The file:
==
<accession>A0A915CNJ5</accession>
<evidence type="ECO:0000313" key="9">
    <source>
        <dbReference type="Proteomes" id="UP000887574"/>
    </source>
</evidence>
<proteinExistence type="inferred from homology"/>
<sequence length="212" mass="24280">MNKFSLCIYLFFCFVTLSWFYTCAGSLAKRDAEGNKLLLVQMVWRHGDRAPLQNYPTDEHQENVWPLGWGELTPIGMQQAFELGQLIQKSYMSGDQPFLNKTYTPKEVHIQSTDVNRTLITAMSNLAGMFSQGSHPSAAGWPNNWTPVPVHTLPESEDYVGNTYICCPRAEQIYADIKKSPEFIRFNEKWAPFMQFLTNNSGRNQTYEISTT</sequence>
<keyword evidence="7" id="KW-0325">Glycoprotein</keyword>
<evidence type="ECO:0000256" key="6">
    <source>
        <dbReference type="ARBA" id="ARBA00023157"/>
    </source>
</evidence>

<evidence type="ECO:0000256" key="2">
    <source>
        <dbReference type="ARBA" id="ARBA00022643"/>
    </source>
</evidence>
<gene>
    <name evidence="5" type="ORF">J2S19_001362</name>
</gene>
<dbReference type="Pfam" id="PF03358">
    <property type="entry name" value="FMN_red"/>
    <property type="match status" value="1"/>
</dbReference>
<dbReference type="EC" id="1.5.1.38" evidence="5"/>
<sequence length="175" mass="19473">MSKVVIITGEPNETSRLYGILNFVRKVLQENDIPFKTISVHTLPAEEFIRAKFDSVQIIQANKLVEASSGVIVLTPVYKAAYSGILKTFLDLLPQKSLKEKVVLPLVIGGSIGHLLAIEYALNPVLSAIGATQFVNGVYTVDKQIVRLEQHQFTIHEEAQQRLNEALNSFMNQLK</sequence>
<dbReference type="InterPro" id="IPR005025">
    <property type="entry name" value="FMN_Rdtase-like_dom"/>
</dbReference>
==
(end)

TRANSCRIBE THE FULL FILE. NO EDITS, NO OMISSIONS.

<accession>A0A915CNJ5</accession>
<evidence type="ECO:0000313" key="9">
    <source>
        <dbReference type="Proteomes" id="UP000887574"/>
    </source>
</evidence>
<proteinExistence type="inferred from homology"/>
<sequence length="212" mass="24280">MNKFSLCIYLFFCFVTLSWFYTCAGSLAKRDAEGNKLLLVQMVWRHGDRAPLQNYPTDEHQENVWPLGWGELTPIGMQQAFELGQLIQKSYMSGDQPFLNKTYTPKEVHIQSTDVNRTLITAMSNLAGMFSQGSHPSAAGWPNNWTPVPVHTLPESEDYVGNTYICCPRAEQIYADIKKSPEFIRFNEKWAPFMQFLTNNSGRNQTYEISTT</sequence>
<keyword evidence="7" id="KW-0325">Glycoprotein</keyword>
<evidence type="ECO:0000256" key="6">
    <source>
        <dbReference type="ARBA" id="ARBA00023157"/>
    </source>
</evidence>

<evidence type="ECO:0000256" key="2">
    <source>
        <dbReference type="ARBA" id="ARBA00022643"/>
    </source>
</evidence>
<gene>
    <name evidence="5" type="ORF">J2S19_001362</name>
</gene>
<dbReference type="Pfam" id="PF03358">
    <property type="entry name" value="FMN_red"/>
    <property type="match status" value="1"/>
</dbReference>
<dbReference type="EC" id="1.5.1.38" evidence="5"/>
<sequence length="175" mass="19473">MSKVVIITGEPNETSRLYGILNFVRKVLQENDIPFKTISVHTLPAEEFIRAKFDSVQIIQANKLVEASSGVIVLTPVYKAAYSGILKTFLDLLPQKSLKEKVVLPLVIGGSIGHLLAIEYALNPVLSAIGATQFVNGVYTVDKQIVRLEQHQFTIHEEAQQRLNEALNSFMNQLK</sequence>
<dbReference type="InterPro" id="IPR005025">
    <property type="entry name" value="FMN_Rdtase-like_dom"/>
</dbReference>